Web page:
So Paul encouragers his readers with what is called a “concatenation,” a progression from one idea to the next. This was again a fairly common method of moral exhortation in the first century world.

“We rejoice in trials because they develop endurance,” the Greek word is HUPOMONE. I’ve read some Bible scholars who say that it should best be interpreted as “the spirit that overcomes.” Trials teach us to overcome challenges. My definition for endurance is the ability to stand up under pressure over a long period of time. When I lead the wilderness canoe trips in Ontario, I often talk about endurance on the third day of the trip. The first couple days are easy. Your body is still fresh and ready for the

challenge. But about day three, you really start to feel how difficult it is to do physically demanding things day after day. It starts to get harder to get out of bed every morning, and so on. Strength can get you started, but you need endurance to finish the race.

Endurance develops character. The Greek word here is DOKIME. One of the ways it was used was to describe metal that had been refined by fire. My definition for character is the ability to do what is right consistently even when it is difficult or costly to do so. Sometimes it’s easy to do the right thing, but character is revealed when it is difficult to do it.

And character develops hope, a confident expectation of what God will do. And hope won’t disappoint us because it’s built on the love of God. Our hope won’t disappoint us because we know God loves us. He sends his Spirit to fill our hearts with his love. And the ultimate proof of his love for us is that Christ died for us.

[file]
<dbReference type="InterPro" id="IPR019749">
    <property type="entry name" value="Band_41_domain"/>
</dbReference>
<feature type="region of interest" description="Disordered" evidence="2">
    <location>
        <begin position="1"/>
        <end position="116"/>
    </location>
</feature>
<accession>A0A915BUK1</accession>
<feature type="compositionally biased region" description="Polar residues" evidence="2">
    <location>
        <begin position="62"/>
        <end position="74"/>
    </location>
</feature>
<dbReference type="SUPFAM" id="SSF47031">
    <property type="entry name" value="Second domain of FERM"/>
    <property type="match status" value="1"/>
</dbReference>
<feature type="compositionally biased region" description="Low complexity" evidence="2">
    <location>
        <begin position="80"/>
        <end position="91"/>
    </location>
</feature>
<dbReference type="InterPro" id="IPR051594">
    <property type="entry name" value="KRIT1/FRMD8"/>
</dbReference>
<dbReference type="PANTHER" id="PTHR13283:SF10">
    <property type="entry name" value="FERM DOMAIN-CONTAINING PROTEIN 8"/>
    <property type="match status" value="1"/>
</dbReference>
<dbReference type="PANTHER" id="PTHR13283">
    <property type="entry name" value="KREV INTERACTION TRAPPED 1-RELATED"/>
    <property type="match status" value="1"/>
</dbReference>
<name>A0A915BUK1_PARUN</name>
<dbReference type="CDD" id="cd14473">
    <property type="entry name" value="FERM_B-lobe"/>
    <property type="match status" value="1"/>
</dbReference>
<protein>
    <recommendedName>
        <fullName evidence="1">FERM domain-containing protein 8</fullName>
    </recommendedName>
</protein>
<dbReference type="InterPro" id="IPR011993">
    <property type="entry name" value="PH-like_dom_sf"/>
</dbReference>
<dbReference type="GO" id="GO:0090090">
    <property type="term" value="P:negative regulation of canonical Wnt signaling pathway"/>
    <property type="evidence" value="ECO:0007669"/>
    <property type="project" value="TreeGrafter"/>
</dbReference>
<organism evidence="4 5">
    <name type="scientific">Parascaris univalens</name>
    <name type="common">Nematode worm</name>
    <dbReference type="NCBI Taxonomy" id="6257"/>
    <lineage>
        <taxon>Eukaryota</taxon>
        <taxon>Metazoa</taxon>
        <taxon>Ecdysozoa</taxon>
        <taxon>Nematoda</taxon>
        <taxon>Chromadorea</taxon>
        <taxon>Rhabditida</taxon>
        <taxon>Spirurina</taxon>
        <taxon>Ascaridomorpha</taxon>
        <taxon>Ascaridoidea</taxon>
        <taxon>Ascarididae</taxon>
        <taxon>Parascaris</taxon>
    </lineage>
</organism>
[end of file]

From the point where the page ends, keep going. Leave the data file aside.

Christ didn’t die for us because we were good people. Paul is again using a cultural idea his readers would understand. In Greek philosophy, there was the idea of “the good man.” A good man was an ideal, but also a rarity. “A good man is hard to find,” we would say. But Christ didn’t die for us because we were good people who deserved such a sacrifice. Quite the opposite, we deserved death because we are sinners. But the ultimate proof of God’s love for us is that Christ died for us while we were yet sinners. Our hope is built on the unshakeable foundation of God’s love for us. We should never, never, never doubt that God loves us. And so we should never, never, never doubt that God has a good future for us. And so, through all the trials and difficulties of life, we have hope, and a hope that will not disappoint us.